New Covenant Theology

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New Covenant Theology (or NCT) is a Christian theological position teaching that the Old Testament Laws have been abrogated[1] or cancelled[2] with Jesus' crucifixion, and replaced with the Law of Christ of the New Covenant. It shares similarities with, and yet is distinct from, Dispensationalism and Covenant Theology and attempts to eliminate the perceived weak points of the two.[3] Some New Covenant theologians, however, understand some of the Old Covenant laws as reinstituted under the New Covenant.


New Covenant Theology is a recently[when?] expressed Christian theological view of redemptive history that claims that all Old Covenant laws have been cancelled[2] in favor of the Law of Christ or New Covenant law of the New Testament. This can be summarized as the ethical expectation found in the New Testament. New Covenant Theology does not reject all religious law, they only reject Old Covenant law. NCT is in contrast with other views on Biblical law in that most other do not believe the Ten Commandments and Divine laws of the Old Covenant have been cancelled, and may prefer the term "supersessionism" for the rest.

New Covenant theologians see the Law of Christ or New Testament Law as actually including many of the Divine Laws, thus, even though all Old Covenant laws have been cancelled, many have been renewed under the Law of Christ. This is a conclusion similar to older Christian theological systems on this issue, in that some Old Covenant laws are seen as still valid or renewed, but this conclusion is reached in a different way.

On the issue of the law, dispensationalism is most similar to NCT but their core belief is that the age of the Old Covenant is in the past, not that it has simply been cancelled. But NCT rejects the idea that the Bible can be divided into dispensations or ages. Some have criticized NCT for proposing that the Ten Commandments have been cancelled.[4]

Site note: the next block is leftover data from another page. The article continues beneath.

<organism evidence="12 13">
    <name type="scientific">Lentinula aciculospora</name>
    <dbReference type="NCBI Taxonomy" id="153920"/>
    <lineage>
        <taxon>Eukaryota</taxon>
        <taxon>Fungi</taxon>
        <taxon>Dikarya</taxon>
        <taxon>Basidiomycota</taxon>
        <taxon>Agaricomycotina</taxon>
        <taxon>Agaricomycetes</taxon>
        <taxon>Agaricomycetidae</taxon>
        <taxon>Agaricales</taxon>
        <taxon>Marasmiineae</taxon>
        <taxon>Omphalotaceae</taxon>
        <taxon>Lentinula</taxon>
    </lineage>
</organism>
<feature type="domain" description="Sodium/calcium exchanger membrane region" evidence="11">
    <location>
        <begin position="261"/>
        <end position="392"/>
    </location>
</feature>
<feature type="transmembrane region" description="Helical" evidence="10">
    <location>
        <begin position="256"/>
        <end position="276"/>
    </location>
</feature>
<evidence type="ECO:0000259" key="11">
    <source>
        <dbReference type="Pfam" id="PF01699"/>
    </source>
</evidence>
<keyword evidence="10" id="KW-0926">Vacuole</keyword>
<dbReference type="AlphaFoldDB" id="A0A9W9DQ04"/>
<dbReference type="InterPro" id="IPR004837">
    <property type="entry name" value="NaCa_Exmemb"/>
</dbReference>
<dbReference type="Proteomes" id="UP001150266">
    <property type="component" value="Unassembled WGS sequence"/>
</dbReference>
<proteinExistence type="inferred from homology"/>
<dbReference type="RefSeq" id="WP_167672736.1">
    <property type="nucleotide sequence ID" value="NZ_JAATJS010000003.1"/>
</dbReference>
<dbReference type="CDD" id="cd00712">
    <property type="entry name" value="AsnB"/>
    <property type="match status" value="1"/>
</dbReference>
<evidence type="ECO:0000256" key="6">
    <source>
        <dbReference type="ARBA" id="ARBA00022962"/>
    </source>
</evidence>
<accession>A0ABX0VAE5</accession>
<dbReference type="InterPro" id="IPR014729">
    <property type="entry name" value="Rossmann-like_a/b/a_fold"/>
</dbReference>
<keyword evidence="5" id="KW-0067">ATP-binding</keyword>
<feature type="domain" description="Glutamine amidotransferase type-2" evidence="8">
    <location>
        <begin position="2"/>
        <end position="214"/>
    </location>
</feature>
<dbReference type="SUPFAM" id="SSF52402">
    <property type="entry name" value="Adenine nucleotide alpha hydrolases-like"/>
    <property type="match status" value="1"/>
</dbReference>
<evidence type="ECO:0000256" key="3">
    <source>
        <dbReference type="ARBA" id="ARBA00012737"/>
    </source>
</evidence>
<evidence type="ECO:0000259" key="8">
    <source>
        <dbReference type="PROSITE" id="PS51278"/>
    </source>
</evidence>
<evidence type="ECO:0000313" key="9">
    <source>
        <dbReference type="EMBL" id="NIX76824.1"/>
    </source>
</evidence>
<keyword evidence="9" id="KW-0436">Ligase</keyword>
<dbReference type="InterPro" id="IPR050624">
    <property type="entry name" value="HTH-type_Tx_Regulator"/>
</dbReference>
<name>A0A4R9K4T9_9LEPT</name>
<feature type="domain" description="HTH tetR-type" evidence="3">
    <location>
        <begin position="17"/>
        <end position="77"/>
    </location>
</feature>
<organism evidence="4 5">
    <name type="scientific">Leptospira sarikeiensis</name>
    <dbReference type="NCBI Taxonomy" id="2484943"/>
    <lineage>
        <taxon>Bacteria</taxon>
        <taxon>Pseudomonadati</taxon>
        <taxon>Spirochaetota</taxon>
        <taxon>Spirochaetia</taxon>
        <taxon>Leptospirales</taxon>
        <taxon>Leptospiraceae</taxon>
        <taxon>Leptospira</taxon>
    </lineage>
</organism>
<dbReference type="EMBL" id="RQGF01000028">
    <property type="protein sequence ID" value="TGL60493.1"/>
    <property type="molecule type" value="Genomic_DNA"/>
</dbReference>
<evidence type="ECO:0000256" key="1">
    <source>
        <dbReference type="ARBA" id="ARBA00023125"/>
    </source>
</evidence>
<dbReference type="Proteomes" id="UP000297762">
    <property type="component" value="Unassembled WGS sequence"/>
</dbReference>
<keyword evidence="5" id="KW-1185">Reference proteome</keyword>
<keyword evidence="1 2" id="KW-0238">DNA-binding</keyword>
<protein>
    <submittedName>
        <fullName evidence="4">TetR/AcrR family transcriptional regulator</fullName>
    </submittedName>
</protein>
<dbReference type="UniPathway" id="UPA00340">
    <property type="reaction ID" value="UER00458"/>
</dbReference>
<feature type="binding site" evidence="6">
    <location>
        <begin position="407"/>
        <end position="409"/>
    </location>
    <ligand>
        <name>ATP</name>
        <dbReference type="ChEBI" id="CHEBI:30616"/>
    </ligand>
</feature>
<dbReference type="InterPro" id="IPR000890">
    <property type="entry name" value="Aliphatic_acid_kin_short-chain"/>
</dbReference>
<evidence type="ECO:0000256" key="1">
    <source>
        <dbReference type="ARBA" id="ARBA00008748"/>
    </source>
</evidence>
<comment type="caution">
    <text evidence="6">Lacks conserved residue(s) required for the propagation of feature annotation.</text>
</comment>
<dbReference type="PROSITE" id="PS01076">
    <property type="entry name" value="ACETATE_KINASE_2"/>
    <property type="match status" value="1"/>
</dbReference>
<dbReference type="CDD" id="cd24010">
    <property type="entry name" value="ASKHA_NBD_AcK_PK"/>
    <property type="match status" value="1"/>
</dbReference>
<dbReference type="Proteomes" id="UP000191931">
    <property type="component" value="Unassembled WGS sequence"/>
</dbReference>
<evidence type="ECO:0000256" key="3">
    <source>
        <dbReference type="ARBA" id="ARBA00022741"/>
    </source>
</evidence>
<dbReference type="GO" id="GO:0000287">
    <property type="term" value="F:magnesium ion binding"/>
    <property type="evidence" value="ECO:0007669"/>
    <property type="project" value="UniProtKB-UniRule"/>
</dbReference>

Theological background[edit]

New Covenant theologians view their theology as a middle ground between a Reformed and dispensationalist view of how the Old Testament, and in particular the Mosaic Covenant, applies to the Christian today. On balance, the New Covenantal position probably holds a lot more in common with Reformed Covenant Theology than it does with dispensationalism.[5]

Theological distinctiveness[edit]

New Covenant Theology is an Evangelical position,[citation needed] but within evangelicalism there are divergent views on a number of topics. One of those topics is how the salvation history fits together, and the relationship of the covenants within salvation history.

Some New Covenant theologians and advocates[6] (such as Steve Lehrer of New Covenant Bible Fellowship in Tempe, Arizona; Ben Ditzel of Truth Ministries; and John G. Reisinger of Sound of Grace Ministries) hold that since "the whole Old Covenant is obsolete", "none of the commands of the Mosaic Law are binding on believers today."[7] Others believe that at least portions of the Old Testament law is binding on Christians, although there is some variation on which parts and how they apply.[citation needed]

Abrahamic covenant[edit]

New Covenant theologians believe that the Abrahamic covenant reveals God's plan to save a people and take them into his land. The Old Covenant with the Israelites and the promised land is a temporary picture of what is accomplished by the New Covenant, where Jesus actually purchased a people and will take them to be with him forever in the "new heavens and new earth" (Rev 21–22).

Old Covenant[edit]

Main article: Old Covenant

The Old or Mosaic covenant is a legal or works covenant that God made with Israel on Mount Sinai. This covenant is brought to an end and is fulfilled at the cross. It was never intended to save people, but instead its purpose was to demonstrate the inability of even God's own chosen people to eradicate sin and guilt until the coming of the Messiah.[citation needed] The fallen world, since the fall of Adam and Eve, can only increase in sin and guilt. Israel, under the Mosaic covenant, was the physical fulfillment of the Abrahamic covenant, a foreshadow of the superior New Covenant of grace.

New Covenant[edit]

Main article: New Covenant

The New Covenant is the spiritual fulfillment of the Abrahamic covenant.[citation needed] Adherents believe that the New Covenant came into effect with ministry of Jesus, such as at the Last Supper when Jesus said in Luke 22:20 "This cup is the new covenant in my blood, which is poured out for you."

The New Testament, echoing Jeremiah 31:33, also states,

This is the covenant I will establish with the people of Israel after that time, declares the Lord. I will put my laws in their minds and write them on their hearts. I will be their God, and they will be my people.